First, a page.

Holy Rooster!

We all have people in the Bible with whom we can identify and relate. God made sure of this. He’s a people person.

Perhaps of all the possible biblical personas, Peter is the most relatable to anyone from the newly converted discipline to the seasoned follower of Christ. We’ve all been a Peter at some point in our journeys of faith. And we’ve all experienced the searing pain from the prod of conviction when the rooster crows and calls us out while in our sin.

Here is part of Peter’s story. Our story.

“Now Peter was sitting out in the courtyard, and a servant girl came to him. “You also were with Jesus of Galilee,” she said. But he denied it before them all. “I don’t know what you’re talking about,” he said. Then he went out to the gateway, where another servant girl saw him and said to the people there, “This fellow was with Jesus of Nazareth.” He denied it again, with an oath: “I don’t know the man!” After a little while, those standing there went up to Peter and said, “Surely you are one of them; your accent gives you away.” Then he began to call down curses, and he swore to them, “I don’t know the man!” Immediately a rooster crowed. Then Peter remembered the word Jesus had spoken: “Before the rooster crows, you will disown me three times.” And he went outside and wept bitterly.”

‭‭Matthew‬ ‭26:69-75‬ ‭NIV‬‬

Imagine the scene differently. Envision the courtyard as your home, or more intimately, your inner sanctuary. Think of the gateway as your access to the outside world, your community, your work, or your social interactions. What if the servant girls in this biblical account are symbolic of curious, common, worldly, and perhaps non-believing people. And perhaps “those standing there” symbolize society and common culture. Furthermore, imagine the rooster as the Holy Spirit. And you and I are Peter.

Now read the passage above again with different eyes and ears.

Similar to the first servant girl, the curious ones in our homes and families, namely our children, ask us this question every day. Were you with Jesus? Maybe not always audibly, but their eyes and ears are asking as our words and actions are answering. Were you with Jesus today? 

The first time Peter responds, He dismisses the idea of knowing Jesus by saying, “I don’t know what you’re talking about”. Peter doesn’t even acknowledge Jesus as an acquaintance. Have we ever responded similarly with our thoughts and words and lives?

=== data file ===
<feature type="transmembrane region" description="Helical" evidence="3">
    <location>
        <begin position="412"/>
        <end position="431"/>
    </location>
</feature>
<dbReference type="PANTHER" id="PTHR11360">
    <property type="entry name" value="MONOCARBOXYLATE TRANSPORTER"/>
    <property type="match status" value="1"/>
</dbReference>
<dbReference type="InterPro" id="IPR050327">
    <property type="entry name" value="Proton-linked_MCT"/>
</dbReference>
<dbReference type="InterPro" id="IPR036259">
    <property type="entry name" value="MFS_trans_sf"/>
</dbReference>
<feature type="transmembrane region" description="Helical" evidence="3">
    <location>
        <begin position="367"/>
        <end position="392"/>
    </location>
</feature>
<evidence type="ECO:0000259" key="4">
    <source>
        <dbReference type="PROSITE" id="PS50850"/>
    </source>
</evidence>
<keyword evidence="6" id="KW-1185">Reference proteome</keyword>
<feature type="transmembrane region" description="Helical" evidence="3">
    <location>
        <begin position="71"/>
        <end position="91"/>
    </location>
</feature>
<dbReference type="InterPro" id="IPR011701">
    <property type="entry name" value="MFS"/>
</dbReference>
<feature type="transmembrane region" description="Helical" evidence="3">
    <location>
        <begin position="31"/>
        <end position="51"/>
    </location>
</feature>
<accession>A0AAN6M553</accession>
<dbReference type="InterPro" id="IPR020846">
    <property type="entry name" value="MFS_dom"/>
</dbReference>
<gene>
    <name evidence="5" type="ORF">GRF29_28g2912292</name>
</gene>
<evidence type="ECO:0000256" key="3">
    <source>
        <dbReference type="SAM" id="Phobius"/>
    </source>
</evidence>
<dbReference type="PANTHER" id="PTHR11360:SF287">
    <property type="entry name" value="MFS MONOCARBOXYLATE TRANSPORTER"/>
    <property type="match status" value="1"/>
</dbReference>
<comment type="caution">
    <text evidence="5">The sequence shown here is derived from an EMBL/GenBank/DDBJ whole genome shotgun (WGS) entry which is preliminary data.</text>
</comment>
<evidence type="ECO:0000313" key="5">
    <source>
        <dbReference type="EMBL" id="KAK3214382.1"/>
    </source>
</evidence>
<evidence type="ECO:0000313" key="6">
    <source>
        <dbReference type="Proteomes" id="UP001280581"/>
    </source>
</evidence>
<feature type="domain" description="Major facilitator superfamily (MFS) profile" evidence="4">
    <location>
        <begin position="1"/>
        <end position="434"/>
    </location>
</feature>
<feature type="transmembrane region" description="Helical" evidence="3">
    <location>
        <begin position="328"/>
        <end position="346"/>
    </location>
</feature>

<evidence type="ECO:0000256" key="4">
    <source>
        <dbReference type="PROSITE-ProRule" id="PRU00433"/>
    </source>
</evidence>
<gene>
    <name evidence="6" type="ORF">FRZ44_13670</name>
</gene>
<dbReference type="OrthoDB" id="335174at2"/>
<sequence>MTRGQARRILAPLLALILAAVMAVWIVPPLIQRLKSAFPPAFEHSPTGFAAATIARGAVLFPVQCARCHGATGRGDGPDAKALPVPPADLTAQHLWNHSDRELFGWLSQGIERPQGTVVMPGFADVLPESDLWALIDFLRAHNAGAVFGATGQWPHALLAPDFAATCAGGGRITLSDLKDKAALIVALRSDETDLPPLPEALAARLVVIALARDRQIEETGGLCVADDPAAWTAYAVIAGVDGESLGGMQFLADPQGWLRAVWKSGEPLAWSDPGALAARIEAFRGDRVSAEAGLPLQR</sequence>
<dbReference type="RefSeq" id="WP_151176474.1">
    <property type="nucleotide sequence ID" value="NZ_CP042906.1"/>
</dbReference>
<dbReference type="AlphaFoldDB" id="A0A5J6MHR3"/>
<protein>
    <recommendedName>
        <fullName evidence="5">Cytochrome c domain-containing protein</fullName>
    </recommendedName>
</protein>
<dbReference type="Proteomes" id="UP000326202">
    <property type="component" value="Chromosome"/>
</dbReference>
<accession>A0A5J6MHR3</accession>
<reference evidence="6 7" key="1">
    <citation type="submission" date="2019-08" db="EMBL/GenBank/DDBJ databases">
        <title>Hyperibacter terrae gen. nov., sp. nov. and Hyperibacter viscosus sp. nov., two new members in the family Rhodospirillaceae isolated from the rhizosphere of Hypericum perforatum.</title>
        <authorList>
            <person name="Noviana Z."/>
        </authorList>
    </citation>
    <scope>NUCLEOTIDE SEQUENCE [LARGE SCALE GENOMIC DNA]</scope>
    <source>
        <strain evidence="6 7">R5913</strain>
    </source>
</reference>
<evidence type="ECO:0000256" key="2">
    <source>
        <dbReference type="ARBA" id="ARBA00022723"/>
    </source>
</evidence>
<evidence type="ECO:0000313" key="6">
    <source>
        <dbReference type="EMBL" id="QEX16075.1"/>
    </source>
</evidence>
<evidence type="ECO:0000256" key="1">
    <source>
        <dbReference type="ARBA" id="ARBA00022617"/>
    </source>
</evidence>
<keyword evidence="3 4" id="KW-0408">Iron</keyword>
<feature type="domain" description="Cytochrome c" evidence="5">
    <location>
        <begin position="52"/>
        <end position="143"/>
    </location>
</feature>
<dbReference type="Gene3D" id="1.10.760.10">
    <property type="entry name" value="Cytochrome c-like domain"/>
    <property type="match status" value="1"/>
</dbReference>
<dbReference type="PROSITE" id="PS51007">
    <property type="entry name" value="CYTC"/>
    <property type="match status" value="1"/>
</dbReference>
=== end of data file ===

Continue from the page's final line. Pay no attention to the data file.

Before our loved ones can embrace the Person of Jesus, they must wrap their minds around the idea of Him. We need to talk about Jesus. We need to demonstrate Jesus. And most importantly, we need to reveal evidence of being with Jesus. 

Lord, help us not dismiss the idea of knowing You so others can become acquainted with You. 

Once again, another servant girl, or lost soul in our story, asks in so many words, “Have you spent time with Jesus?” This is the all-important question our families, communities, co-workers, and friends are asking us. Our lives are the evidence of where we spend our time.

The second time, Peter denies knowing Jesus. Ouch. Yet don’t we respond the same sometimes? How many times have we read a devotion, spent time in prayer, and worshiped God in the car on the way to work only to walk into the workplace with an overwhelmed mind and an underwhelmed spirit? Is our desire to know Jesus greater than our temptation to deny Him when life gets tough? Does your life scream “I don’t know the man!”, or does it demonstrate evidence of time spent with Him? Do you exercise His power and experience His peace?

It isn’t until Acts where we find Peter redeemed and recommitted. “Now when they saw the boldness of Peter and John, and perceived that they were uneducated, common men, they were astonished. And they recognized that they had been with Jesus.” (Acts‬ ‭4:13‬)

Lord, make our desire to know You greater than our temptation to deny You at all times, in all circumstances.

The third question comes from a group of people, or society and the common culture for us. They ask in so many words, “Aren’t you one of His disciples?” In other words, with whom do you identify yourself? Peter’s accent, or identifying mark, had given him away.

The third time, Peter vehemently rejects his identity in Christ. Dismissal, denial, now rejection. How could the most exuberant disciple now reject his Teacher? One four letter word. Fear.

Fear can make us forget everything we know to be true. Peter’s accent had given him away, but it no more sealed his identity in Christ than wearing a cross necklace does for you or me. While fear can be a real and present danger, faith in Jesus can seal your reality and identity in the safety of His presence.

Lord, may the crosses we wear and bear keep us adorned in your truth and identified with your death and resurrection.

Yet just as Peter rejected his identity, something prophetic happened. The rooster crowed. Just as Jesus had predicted. And Peter wept, bitterly.

Peter’s rooster, while painful to hear, was a saving grace manifest in bitter tears of repentance. Peter’s rooster was the fulfillment of a prophecy that pointed toward an even greater prophecy in the giving of the Holy Spirit at Pentecost. Peter’s rooster was prophetic, yet our rooster is the gift of the Holy Spirit, who serves as the voice of God to both encourage and convict. Friends, we have a Holy Rooster!

So as we walk together through Holy Week in the footsteps of Christ and His disciples , may we remember Peter, identify with Christ, listen for the Holy Rooster, and choose faith over fear. The curious, and worldly, and lost, and cultured are watching. But so is that Rooster!

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